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       Arcanum Unbounded: The Cosmere Collection, p.1

         Part #0.50 of Mistborn series by Brandon Sanderson
Arcanum Unbounded: The Cosmere Collection

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  Table of Contents

  About the Author

  Copyright Page

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  For Nathan Hatfield

  Who helped the Cosmere come to be.


  If I were to take the time to individually thank each and every person who helped with all the stories in here, this section might be as long as one of the stories themselves! Instead, I’m going to focus this note on the people who specifically helped put the collection together. (Along with the team that worked on Edgedancer, which is the story unique to this collection.)

  But I do want to take a moment to give a hearty thanks to those who have worked with me on my short fiction over the years. Early in my career, I would never have dared consider myself a short-fiction writer—but ten years of practice has paid off, and the stories in this collection are the result. (Though do note, I use the word “short” loosely here. Most of these are very long for short fiction.)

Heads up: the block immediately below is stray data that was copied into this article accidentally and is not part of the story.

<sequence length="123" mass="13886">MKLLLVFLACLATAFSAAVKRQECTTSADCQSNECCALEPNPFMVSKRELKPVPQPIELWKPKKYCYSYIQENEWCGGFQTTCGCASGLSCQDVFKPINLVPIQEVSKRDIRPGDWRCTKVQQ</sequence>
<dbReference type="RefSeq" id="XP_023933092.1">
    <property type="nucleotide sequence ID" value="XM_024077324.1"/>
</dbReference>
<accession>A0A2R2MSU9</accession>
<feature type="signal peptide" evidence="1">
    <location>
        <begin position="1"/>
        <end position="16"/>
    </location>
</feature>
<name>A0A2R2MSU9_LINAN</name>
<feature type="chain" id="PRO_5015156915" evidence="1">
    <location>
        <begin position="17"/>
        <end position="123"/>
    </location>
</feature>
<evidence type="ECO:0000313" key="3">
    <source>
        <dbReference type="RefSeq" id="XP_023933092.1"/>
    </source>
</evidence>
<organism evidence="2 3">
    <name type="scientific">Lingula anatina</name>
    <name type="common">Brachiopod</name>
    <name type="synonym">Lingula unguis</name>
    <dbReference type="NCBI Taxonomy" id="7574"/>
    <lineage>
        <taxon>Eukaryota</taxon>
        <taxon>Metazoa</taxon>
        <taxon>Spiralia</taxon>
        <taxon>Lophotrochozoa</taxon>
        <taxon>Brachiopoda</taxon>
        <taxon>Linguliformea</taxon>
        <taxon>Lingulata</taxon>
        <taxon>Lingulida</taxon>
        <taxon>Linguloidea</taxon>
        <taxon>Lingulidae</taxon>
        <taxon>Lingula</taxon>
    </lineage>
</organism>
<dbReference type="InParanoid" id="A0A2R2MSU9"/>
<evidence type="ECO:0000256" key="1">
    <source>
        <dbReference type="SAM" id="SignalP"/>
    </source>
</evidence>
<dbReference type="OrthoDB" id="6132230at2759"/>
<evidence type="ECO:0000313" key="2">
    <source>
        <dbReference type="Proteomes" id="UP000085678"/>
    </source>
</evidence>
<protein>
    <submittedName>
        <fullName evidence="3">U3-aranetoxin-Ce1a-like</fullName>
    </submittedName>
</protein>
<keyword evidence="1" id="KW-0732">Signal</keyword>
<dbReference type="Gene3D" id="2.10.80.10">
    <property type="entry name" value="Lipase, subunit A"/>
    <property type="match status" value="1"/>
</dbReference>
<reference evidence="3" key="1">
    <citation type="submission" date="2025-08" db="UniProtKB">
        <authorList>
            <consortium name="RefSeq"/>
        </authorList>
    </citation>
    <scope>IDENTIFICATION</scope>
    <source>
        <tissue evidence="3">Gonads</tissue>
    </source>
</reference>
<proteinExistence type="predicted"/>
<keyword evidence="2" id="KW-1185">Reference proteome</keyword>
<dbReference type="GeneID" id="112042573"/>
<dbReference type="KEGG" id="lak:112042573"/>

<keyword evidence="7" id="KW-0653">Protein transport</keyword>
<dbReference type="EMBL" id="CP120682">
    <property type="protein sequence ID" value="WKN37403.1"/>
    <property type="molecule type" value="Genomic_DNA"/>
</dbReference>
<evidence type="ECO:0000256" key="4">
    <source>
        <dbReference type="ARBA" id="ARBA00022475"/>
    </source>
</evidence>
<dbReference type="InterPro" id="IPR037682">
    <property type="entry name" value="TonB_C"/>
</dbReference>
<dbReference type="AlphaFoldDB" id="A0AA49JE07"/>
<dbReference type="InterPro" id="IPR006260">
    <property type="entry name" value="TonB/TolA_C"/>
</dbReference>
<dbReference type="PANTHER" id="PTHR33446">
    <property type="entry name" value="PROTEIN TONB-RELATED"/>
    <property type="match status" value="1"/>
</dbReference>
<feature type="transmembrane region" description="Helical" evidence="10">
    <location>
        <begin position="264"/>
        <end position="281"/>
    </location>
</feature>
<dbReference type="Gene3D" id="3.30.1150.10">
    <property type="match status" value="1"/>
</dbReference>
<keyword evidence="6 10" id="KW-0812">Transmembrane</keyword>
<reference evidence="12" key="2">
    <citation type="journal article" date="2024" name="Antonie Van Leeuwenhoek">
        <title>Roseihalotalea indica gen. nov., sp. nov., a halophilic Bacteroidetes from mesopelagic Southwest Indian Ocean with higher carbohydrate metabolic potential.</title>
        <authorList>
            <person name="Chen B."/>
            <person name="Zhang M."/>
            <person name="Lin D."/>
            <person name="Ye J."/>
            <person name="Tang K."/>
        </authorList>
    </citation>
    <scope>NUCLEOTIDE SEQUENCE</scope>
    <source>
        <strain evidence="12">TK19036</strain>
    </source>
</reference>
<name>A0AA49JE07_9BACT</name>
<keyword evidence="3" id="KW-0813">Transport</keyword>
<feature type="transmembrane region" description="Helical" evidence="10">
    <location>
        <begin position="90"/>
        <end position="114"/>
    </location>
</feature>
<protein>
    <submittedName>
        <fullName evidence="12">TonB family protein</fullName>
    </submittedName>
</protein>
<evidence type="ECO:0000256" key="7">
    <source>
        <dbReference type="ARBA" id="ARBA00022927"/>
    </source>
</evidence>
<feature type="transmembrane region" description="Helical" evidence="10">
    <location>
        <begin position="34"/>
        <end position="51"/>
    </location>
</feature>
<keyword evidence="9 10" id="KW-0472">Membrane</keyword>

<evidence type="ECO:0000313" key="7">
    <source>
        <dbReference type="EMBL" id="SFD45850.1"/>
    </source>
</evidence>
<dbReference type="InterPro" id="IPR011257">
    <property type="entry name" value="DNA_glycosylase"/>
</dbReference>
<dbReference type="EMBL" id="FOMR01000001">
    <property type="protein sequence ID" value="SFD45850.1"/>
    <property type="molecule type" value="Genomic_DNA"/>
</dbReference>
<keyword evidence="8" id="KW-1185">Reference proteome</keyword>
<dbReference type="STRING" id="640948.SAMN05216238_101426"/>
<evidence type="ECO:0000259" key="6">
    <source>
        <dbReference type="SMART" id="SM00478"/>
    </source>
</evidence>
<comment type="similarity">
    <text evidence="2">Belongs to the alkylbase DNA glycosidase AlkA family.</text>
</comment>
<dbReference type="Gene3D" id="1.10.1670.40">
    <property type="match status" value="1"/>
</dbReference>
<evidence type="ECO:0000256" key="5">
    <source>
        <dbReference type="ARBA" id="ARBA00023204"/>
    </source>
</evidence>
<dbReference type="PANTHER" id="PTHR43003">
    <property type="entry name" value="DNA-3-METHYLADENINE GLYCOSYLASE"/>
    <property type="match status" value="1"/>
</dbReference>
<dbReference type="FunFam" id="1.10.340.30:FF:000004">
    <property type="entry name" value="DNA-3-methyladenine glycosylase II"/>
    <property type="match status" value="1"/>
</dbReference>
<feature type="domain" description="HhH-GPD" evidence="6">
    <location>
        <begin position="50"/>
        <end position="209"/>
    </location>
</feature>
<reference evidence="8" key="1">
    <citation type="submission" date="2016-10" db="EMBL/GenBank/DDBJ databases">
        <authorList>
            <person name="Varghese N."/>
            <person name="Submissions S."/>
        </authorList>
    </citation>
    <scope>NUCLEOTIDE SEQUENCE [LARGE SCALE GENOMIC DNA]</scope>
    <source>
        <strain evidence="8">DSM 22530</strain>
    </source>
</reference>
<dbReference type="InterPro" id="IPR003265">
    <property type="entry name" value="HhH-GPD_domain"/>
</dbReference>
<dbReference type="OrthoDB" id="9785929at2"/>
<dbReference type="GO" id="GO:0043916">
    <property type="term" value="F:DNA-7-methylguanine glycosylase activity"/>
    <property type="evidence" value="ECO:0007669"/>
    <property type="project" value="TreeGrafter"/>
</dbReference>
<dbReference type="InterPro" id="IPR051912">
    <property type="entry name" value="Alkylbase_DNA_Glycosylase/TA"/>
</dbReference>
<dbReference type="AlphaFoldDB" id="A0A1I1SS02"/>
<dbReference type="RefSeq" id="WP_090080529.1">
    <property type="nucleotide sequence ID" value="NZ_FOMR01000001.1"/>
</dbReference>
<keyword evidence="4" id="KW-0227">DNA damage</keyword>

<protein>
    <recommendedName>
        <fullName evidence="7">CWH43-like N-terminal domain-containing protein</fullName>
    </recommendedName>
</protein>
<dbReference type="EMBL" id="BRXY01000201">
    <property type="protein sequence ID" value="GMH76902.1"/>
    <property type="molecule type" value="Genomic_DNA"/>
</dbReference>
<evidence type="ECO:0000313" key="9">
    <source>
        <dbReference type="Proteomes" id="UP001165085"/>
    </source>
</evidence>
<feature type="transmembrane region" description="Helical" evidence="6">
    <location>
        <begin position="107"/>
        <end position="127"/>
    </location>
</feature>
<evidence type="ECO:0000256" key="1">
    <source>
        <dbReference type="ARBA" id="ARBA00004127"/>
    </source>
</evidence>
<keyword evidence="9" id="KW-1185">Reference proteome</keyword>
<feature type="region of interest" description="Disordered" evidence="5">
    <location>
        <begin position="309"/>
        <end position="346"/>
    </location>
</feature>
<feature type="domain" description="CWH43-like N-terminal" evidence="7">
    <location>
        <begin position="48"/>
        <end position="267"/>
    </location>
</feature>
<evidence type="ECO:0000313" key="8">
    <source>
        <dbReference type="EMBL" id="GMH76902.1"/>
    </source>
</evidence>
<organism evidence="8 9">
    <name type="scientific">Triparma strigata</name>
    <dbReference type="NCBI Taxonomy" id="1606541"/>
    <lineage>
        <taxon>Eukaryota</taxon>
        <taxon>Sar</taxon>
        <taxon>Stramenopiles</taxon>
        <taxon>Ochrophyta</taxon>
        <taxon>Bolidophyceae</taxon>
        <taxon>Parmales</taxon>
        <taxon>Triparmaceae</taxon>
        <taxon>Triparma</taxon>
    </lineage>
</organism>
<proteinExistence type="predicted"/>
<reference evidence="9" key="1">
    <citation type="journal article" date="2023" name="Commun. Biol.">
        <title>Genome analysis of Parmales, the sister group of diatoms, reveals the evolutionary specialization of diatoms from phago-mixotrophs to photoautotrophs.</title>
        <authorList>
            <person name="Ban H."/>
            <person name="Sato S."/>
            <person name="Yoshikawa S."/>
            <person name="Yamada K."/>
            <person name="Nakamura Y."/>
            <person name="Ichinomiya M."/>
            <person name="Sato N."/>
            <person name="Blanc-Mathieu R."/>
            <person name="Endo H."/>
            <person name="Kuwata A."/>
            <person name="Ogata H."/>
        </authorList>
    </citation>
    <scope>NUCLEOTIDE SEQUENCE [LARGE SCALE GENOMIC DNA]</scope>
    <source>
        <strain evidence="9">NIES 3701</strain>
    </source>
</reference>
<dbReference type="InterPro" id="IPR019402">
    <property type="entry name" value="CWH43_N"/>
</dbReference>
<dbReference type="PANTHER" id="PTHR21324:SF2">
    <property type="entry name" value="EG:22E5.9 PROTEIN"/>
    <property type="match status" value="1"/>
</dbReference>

A lot of wonderful people have helped me over the years; most of them are the names you’ll commonly find at the start of my novels. I’m a lucky man to have had so much encouragement, feedback, and support during my career.

  For Arcanum Unbounded specifically, Isaac Steѿart (my longtime artistic collaborator) is responsible for the beautiful endpapers, the star charts, and most of the symbols you find inside the book. Ben McSweeney did the illustrations for the various stories, Dave Palumbo did the cover art, and Greg Collins was the designer.